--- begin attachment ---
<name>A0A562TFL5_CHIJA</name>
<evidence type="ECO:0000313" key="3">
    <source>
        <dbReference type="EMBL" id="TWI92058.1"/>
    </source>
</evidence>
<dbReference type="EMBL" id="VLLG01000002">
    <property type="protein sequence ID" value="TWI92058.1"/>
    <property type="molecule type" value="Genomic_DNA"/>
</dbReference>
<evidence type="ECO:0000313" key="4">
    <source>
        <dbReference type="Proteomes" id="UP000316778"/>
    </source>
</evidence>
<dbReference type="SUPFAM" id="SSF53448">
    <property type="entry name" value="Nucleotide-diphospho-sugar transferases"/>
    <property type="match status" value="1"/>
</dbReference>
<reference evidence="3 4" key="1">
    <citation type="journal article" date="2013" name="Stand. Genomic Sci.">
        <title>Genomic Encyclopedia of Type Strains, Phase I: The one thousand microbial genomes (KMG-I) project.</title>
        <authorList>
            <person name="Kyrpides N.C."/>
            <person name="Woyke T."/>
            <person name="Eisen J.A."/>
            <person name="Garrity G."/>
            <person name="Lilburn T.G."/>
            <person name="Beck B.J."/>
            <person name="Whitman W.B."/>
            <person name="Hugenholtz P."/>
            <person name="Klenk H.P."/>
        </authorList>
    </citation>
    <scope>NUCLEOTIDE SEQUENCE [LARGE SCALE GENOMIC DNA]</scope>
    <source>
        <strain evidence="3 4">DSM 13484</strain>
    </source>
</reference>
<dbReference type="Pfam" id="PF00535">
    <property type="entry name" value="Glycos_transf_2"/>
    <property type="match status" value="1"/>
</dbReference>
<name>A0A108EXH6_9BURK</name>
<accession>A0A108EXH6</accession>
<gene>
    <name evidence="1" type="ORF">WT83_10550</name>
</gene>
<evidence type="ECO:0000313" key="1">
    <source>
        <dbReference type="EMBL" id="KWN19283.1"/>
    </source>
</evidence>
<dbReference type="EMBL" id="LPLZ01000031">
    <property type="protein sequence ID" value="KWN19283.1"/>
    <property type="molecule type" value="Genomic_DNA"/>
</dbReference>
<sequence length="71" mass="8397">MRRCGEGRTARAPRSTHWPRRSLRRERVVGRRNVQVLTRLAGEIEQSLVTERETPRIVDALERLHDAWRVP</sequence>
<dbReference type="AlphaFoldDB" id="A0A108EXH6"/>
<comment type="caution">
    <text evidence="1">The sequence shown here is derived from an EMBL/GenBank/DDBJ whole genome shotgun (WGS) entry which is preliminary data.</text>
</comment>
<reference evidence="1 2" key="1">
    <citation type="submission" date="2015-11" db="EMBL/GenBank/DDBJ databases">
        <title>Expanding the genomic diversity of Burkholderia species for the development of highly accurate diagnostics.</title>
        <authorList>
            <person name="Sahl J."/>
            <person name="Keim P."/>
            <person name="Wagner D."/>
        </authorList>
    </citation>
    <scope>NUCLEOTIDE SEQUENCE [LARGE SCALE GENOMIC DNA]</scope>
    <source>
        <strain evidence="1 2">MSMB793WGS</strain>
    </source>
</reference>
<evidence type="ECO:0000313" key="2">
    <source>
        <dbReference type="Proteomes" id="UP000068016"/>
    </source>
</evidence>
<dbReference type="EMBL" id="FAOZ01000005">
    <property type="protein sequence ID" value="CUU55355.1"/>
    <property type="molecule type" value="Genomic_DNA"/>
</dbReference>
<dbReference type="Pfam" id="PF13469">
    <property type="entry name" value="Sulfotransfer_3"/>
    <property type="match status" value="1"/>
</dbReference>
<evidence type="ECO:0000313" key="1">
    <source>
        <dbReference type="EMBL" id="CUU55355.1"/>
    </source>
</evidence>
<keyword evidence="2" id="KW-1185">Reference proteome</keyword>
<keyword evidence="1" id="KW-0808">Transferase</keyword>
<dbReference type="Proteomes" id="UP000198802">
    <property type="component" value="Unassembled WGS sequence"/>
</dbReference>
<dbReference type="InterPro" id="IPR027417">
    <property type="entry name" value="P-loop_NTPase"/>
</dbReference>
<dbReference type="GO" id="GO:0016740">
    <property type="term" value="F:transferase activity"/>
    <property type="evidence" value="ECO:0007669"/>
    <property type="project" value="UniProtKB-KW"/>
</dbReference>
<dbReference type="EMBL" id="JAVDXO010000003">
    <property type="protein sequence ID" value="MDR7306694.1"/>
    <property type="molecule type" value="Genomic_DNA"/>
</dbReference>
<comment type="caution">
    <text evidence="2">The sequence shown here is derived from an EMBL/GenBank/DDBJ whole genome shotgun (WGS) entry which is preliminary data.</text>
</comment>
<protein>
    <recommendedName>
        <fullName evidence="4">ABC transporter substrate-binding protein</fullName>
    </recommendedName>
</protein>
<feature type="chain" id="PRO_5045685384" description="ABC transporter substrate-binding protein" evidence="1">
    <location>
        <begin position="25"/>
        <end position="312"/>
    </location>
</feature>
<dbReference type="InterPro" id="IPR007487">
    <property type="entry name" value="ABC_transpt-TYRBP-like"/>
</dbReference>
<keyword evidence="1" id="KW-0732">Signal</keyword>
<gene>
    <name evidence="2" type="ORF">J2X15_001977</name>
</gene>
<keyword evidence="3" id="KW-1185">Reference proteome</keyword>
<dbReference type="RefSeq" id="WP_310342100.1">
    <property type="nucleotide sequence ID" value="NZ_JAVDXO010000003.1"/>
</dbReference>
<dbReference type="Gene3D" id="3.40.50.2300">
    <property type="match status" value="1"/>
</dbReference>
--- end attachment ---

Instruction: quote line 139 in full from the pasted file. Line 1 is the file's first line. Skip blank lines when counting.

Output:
</dbReference>